The Readings today are disturbing readings. They are filled with ominous language about cosmic collapse and signs about the end times. They tell of terrible events to come when the sun and moon fail to give light. Everything on which people relied will fall apart. These are troubling readings.
But this is Gospel. It is supposed to be good news. In what sense can this Gospel reading, all three of these readings in fact, be considered “good news”? The readings today about the end of the world show us the worldwide, centuries long conflict between good and evil of which each of us has a part. We all experience tension and conflict in our lives about many things. Soon, we come to realise that this conflict may be unique for us but it is not unique with us. It is a local personal battle in the larger war going on between redeemed and unredeemed, between good and evil, between sin and grace in which we are all involved . It runs through neighbourhoods, churches, politics, governments, classrooms, cultures, unions, businesses, sports, hospitals, entertainment as well as our lives. In our lives, we are experiencing everyday a piece of this larger struggle. The conflict between good and evil is a real and constant part of our lives.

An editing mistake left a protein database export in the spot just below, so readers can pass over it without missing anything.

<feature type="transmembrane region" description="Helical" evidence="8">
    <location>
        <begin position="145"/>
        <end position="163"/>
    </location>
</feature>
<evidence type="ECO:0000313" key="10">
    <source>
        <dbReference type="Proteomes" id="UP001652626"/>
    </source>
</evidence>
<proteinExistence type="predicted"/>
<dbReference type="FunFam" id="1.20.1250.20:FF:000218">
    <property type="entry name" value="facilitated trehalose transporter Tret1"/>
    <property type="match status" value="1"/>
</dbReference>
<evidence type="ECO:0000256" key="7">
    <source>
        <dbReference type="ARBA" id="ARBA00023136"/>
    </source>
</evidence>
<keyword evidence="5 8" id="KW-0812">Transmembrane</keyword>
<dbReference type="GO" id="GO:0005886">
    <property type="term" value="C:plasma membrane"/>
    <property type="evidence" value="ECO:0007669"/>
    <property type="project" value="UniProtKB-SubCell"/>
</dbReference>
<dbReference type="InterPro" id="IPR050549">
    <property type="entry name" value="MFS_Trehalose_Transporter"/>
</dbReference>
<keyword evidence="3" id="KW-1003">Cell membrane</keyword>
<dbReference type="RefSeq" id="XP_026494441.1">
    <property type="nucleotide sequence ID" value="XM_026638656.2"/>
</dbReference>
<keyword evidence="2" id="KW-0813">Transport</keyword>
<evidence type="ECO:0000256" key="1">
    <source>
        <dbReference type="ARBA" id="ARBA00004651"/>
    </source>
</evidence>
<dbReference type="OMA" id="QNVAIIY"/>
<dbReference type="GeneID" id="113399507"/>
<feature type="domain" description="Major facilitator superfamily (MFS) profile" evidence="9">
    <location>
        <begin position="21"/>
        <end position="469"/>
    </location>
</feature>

We should not expect heaven any place on earth. We have to deal with the effects of sin everywhere we live and everywhere we go. We also have to be reassured that in all these conflicts God’s grace will be present to bring salvation and strength to his people. Whenever and wherever we live we can draw on the power of Christ’ resurrection victory into our lives here and now – the promise of the sacraments. The promise given in the scriptures is that in the end, the end of our life and at the end of our world, there will always be Christ.